RY: ‘Quite frankly, almost every single Marvel vs. Capcom character that was non-humanoid posed a little bit of a design challenge, but there are actually a few different characters that presented some bigger challenges. One of them, of course, is MODOK “” he’ll be released in Wave 3. I’ve always wanted to do a MODOK figure or the regular Marvel wave, so having him in Marvel vs. Capcom was something I’ve dreamed about for a long time. The problem was how to keep the Minimate aesthetic balanced with all those parts, and I think we were able to achieve that. He can actually come off his chair. Another one was Amaterasu, who’s a wolf. We’ve done dogs before, but we’ve never done a wolf, where the legs are much thinner, but I think we were able to execute that well, also.’
BB: ‘Arthur and Zero needed the most additional parts, with nine and seven respectively. They weren’t too difficult to execute, though, since both shared similarities to other characters we’d created in the past. We knew the tricks already to make designing them more simplified, like knowing that, to achieve Zero’s boot size, we needed to have his legs at angles for the neutral position.’
UC: ‘I would probably say Chris Redfield, Dante and Spencer “” that bionic arm required special attention. Taskmaster had a good amount of parts, too.’
BB: ‘I think Hulk presented the biggest design challenge “” we wanted to make sure this new, larger Hulk was perfect. We were working on the Hulk for Marvel’s Wave 41 at the same time, so most of the design work began there, but since the two figures were going to be sharing parts, the revisions continued through into the Marvel vs Capcom series. I began with a pass on the figure’s general shape, then Uriel refined it with great success. I went back in afterwards and tweaked little elements as I was coloring. In the end, I have 16 files that are different versions of the Hulk figure. Normally we might have three to five. The various Hulk changes are everything from looking completely different down to just having tweaked eyebrows. I think 16 is a new record!’
How do you decide which Marvel character to pair with which Capcom character?
RY: ‘This is something that (DST director) Chuck Terceira and I actually do a lot of back and forth on. Sometimes there were suggested pairings by Capcom “” some of the original concept art had certain pairings, like Iron Man vs. Morrigan, things like that “” but there isn’t anything set in stone. We usually determine the pairing depending on which market they’re going to go into. For example, if it’s going to go to Toys ‘R’ us, we try to pick something that appeals to larger audience. We try to put fewer girls at mass, because we’ve found that Minimates is 50% collector and 50% a younger demographic, and while a female Minimate could be purchased by an older collector, it doesn’t really appeal to boys. If there was a character we felt would be less recognizable to our audience, we would pair it up with a stronger character. And Capcom has the final word, if they feel that the mix isn’t right. ‘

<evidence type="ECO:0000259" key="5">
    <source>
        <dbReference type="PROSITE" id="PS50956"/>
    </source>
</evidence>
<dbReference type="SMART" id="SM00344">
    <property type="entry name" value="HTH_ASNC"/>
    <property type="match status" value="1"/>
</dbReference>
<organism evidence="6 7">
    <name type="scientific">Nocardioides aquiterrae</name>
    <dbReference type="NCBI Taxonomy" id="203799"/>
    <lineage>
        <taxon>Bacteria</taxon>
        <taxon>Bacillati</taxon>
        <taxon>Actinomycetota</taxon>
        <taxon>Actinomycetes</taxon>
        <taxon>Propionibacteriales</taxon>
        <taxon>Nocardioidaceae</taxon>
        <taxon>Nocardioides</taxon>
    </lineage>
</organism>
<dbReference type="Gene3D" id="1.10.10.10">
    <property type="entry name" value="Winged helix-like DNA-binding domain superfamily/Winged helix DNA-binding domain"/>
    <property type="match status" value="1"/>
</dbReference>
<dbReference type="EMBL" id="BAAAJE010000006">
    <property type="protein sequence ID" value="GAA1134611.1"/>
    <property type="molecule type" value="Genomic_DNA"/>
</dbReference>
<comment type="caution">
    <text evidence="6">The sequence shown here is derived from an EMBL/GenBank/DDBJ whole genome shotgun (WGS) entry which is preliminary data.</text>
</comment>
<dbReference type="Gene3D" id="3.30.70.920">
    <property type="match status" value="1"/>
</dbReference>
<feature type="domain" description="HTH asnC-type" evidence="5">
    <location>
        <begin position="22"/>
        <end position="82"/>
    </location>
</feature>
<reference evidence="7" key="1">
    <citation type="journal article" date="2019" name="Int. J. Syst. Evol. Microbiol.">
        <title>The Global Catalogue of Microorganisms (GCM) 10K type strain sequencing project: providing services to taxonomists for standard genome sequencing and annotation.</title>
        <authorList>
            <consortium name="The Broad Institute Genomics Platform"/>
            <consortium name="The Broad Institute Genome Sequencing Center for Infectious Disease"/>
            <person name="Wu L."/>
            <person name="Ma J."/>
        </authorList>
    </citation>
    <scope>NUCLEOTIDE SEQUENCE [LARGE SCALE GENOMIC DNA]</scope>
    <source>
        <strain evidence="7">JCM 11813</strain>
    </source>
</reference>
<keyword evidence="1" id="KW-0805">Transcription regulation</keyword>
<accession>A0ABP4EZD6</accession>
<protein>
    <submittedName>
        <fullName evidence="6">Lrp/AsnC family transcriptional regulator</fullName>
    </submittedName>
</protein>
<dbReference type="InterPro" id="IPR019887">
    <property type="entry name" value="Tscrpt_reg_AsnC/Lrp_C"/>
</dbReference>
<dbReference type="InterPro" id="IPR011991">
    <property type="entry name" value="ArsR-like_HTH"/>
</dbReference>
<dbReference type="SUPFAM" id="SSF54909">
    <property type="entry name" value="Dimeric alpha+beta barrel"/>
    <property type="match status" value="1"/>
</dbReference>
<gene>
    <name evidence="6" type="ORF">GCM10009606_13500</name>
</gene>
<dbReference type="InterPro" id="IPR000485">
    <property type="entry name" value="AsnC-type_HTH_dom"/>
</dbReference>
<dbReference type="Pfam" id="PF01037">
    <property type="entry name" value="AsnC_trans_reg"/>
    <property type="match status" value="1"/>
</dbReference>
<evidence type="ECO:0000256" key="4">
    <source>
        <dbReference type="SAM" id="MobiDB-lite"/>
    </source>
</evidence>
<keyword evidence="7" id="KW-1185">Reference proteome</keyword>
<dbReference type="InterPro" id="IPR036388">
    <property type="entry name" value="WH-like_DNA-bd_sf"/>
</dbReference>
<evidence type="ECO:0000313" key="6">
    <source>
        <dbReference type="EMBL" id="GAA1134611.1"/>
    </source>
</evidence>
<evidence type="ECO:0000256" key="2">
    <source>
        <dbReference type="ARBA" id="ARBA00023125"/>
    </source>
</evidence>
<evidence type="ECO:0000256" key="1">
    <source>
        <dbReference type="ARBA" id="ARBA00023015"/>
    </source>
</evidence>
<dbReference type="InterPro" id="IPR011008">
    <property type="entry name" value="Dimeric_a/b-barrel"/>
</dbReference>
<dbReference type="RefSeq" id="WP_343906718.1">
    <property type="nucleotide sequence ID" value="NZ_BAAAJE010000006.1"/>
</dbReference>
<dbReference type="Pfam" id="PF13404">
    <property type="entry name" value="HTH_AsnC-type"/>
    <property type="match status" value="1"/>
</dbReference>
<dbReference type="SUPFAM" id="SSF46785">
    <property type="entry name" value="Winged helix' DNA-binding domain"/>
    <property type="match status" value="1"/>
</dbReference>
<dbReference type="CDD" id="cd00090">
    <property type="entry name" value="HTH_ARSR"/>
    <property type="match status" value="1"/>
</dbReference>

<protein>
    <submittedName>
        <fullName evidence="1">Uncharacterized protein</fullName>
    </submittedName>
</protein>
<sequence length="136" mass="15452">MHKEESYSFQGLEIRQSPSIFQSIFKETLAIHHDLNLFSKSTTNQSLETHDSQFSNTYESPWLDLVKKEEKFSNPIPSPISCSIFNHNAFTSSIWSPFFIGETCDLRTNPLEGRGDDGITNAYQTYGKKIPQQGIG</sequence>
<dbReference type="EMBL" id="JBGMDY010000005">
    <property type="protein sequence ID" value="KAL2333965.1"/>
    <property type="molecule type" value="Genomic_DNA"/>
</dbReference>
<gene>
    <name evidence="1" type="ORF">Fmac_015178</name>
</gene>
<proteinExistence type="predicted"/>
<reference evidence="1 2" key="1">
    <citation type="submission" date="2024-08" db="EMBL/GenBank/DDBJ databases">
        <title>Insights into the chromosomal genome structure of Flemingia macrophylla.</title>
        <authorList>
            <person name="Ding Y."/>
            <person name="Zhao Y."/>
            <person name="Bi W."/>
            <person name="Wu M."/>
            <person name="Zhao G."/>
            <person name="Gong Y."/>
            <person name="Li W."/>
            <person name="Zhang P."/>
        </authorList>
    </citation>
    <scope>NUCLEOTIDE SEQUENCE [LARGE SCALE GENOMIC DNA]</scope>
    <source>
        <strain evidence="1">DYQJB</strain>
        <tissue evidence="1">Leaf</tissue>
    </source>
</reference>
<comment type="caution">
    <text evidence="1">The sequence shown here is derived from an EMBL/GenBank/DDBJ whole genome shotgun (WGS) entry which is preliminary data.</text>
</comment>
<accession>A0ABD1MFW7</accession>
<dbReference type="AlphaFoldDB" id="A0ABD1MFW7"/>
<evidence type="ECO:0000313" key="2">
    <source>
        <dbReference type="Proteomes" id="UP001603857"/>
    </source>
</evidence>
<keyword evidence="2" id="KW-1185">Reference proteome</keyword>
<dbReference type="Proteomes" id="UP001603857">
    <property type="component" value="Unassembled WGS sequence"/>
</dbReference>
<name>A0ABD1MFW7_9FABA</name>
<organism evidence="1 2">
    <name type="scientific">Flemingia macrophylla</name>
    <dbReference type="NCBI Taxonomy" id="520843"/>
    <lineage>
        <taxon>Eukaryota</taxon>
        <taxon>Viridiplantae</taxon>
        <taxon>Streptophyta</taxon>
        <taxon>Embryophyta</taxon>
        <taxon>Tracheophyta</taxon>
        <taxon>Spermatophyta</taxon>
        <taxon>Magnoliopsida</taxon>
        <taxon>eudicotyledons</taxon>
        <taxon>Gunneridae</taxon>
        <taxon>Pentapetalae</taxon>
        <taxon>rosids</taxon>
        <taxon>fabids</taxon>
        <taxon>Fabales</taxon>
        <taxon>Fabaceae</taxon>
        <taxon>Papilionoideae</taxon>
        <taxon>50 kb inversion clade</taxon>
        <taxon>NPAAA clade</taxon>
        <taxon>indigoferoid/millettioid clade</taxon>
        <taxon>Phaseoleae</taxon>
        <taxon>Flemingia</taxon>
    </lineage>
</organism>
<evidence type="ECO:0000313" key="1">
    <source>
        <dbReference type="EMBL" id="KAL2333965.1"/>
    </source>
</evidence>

Which characters were the most fun to work on?
UC: ‘ Inevitably there was a fun factor to working on all of them, but if I had to name a few, I’d say Dante and Morrigan, for their expressions, and Chun-Li, because I really like how her costume came out this time around.’
BB: ‘Working on the Capcom characters was really exciting. I grew up playing Capcom video games on the Nintendo, Super Nintendo and in the arcades, so to be able to think that I was doing research back when I was 10 is kind of wild. Zero was probably the most fun for me, since I fondly remember powering through Mega Man X (Zero’s first appearance) with a friend in one day back when it was released. I’m a big fan of Mega Man’s classic titles. This of course isn’t to say the Marvel side of things wasn’t fun! Any day you get to wake up and draw Iron Man or Phoenix for work is a pretty awesome day!”